Third Annual Executive Branch Review Conference
- Prof. Peter Swire, Nancy J. and Lawrence P. Huang Professor of Law and Ethics, Scheller College of Business, Georgia Institute of Technology and Senior Counsel, Alston & Bird LLP
- Mr. Benjamin Wittes, Senior Fellow, Governance Studies, The Brookings Institution
The communications and technology sectors have seen an explosion of growth and innovation over the last decade, and yet the primary body of law governing these areas, The Communications Act, has not been updated since the days of dial-up internet. In 2013, House Energy and Commerce Committee Chairman Fred Upton (Mich.) and Communications and Technology Subcommittee Chairman Greg Walden (Oreg.) announced that they would commence efforts to “update the law to better meet the dynamic needs of the 21st century.” In January, Senate Commerce Committee Chairman John Thune (S. Dak.) announced similar plans.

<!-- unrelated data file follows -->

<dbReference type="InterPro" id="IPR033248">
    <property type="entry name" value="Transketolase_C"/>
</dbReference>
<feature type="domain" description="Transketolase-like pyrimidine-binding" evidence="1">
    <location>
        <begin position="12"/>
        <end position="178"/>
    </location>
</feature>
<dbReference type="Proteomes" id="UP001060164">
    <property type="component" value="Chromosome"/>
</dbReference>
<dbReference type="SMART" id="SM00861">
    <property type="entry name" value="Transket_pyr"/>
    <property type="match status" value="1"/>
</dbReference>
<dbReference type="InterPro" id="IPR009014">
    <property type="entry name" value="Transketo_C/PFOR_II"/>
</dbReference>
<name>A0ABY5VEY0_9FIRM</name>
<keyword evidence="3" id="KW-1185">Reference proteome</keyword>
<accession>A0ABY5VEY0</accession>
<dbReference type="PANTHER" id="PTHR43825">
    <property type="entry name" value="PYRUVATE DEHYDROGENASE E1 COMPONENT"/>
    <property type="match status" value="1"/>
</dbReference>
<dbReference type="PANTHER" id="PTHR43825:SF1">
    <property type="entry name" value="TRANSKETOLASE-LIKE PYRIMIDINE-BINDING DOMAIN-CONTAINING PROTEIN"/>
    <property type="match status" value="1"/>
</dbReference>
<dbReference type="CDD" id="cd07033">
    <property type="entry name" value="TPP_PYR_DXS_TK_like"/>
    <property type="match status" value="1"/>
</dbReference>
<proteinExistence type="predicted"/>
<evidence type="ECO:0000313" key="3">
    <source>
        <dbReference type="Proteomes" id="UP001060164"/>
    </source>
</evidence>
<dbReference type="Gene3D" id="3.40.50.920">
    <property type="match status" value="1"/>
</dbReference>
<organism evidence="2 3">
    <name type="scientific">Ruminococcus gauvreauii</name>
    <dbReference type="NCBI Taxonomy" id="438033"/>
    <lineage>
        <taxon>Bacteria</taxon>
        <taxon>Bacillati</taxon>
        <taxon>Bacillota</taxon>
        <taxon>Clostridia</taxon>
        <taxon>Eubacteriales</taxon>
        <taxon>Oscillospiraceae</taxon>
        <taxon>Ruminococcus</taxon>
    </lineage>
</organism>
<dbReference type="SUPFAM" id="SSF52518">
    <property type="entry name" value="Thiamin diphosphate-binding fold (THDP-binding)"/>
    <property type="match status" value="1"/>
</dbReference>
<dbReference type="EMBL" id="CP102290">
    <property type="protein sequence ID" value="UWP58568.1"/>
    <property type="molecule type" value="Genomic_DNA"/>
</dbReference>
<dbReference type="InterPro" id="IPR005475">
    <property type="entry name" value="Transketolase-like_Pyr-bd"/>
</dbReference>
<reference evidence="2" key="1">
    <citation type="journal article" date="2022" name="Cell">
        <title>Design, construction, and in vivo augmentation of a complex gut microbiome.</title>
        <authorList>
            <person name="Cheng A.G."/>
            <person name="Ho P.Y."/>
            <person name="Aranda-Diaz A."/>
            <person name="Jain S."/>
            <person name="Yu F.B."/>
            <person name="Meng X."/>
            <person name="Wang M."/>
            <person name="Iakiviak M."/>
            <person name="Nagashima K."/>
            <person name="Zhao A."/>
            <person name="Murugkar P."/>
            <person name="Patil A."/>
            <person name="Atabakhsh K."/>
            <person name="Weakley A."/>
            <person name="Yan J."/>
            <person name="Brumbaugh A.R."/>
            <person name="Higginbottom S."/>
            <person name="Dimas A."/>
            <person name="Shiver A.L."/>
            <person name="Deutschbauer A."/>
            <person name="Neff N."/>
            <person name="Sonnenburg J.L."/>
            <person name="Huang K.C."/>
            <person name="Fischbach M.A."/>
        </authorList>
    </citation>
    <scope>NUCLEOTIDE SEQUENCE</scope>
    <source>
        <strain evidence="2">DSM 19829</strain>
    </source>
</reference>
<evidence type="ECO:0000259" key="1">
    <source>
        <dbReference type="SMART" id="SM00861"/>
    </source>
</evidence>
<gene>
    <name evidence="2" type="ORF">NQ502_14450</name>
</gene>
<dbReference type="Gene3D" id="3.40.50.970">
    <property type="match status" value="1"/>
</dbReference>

Our panel will discuss recent efforts to update the Communications Act for the modern internet age. What should a new framework look like? With the convergence of technologies, should the current platform-specific regulation be replaced with a more flexible, service-based regulatory scheme? Should special considerations still apply in certain services? How could such regulations impact developing business models and evolving technologies? Should the scope of the FCC’s jurisdiction remain the same? These and other issues will be explored.
This panel was presented on June 18, 2015, at the Mayflower Hotel in Washington, DC during the Third Annual Executive Branch Review Conference.
The Telecommunications Act: Can it Rein in the FCC?
9:40 – 11:10 a.m.
- Mr. Jonathan Adelstein, President & CEO, PCIA - The Wireless Infrastructure Association
- Ms. Kelly Cole, National Association of Broadcasters
- Ms. Grace Koh, U.S. House of Representatives Committee on Energy and Commerce
- Mr. David B. Quinalty, U.S. Senate Committee on Commerce, Science, and Transportation
- Moderator: Mr. Scott Belcher, Telecommunications Industry Association
June 18, 2015 2015 National Student Symposium